FDA Must Improve Imported Farmed Fish Testing18 May 2011
US - A recent report from the Government Accountability Office (GAO) has admitted that the Food and Drug Administration (FDA)'s fish safety programme for imported farmed fish is “limited”.
Around half of the seafood imported into the US comes from farmed fish (aquaculture). Fish grown in this environment can often have bacterial infections, which may require farmers to use drugs like antibiotics. The residues of some of these drugs can cause cancer and antibiotic resistance.
When comparing the FDA inspection programme to the EU's equivalent, the GAO found that most inspections consist of reviewing paperwork and health and safety checks rather than actually visiting the fish farms or sampling the actual fish. Some drugs which have been approved for aquaculture in the EU are still banned in the US and therefore without the adequate testing, residues of these drugs may still be entering the US market.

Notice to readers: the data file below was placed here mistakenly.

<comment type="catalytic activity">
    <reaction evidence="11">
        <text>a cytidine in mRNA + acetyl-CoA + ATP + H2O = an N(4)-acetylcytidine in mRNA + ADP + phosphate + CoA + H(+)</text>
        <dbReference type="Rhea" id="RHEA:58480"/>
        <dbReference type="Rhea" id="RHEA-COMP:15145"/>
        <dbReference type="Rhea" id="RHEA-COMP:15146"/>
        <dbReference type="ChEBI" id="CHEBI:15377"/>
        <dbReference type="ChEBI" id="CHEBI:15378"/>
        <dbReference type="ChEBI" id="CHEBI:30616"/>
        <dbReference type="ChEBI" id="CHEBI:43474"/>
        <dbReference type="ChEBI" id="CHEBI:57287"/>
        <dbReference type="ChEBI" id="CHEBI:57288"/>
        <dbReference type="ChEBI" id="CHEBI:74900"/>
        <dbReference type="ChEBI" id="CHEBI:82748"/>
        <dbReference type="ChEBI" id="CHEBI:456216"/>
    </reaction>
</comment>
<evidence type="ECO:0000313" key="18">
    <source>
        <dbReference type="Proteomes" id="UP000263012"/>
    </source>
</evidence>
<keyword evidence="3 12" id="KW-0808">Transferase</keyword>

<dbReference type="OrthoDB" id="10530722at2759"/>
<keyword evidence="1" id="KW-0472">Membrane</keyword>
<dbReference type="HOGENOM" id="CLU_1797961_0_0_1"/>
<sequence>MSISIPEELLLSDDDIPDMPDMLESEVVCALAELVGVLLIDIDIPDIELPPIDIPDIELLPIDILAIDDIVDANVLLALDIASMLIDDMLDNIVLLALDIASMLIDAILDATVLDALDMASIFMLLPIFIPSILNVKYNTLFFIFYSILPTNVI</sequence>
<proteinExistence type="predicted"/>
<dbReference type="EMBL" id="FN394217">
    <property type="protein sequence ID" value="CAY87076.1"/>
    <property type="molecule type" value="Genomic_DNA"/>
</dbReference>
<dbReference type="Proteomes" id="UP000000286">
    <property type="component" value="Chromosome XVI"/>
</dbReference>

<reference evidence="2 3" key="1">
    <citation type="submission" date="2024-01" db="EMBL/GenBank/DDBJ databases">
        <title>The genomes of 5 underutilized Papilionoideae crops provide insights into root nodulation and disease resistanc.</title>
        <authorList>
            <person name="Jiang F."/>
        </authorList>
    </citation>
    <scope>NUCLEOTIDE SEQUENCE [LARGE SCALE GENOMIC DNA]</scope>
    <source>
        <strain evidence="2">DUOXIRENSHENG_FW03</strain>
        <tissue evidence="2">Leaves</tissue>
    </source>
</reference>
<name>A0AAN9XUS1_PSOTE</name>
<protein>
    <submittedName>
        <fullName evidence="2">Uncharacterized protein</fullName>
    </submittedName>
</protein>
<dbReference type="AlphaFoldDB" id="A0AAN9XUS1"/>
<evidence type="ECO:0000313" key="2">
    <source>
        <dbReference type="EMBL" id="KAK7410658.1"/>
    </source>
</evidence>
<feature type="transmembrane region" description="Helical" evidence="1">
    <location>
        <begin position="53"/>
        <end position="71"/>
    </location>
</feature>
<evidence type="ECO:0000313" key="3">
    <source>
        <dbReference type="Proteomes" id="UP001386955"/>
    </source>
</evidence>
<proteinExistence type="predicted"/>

In 2009, the FDA only tested around 0.1 per cent of imported seafood products for drug residues, a shockingly low figure. “Further, FDA's sampling programme is ineffectively implemented”, the report said. “For example, for fiscal years 2006 through 2009, FDA missed its assignment plan goal for collecting import samples by about 30 per cent”.
“Better leveraging available resources is critical, especially in places like China, where FDA has inspected 1.5 per cent of Chinese seafood processing facilities in the last six years”, the GAO said.
The GAO recommended that foreign countries that want to export seafood to the US should be required to develop a national residues monitoring plan to control the use of aquaculture drugs. It said the FDA should also develop a “more comprehensive” screening programme.
TheFishSite News Desk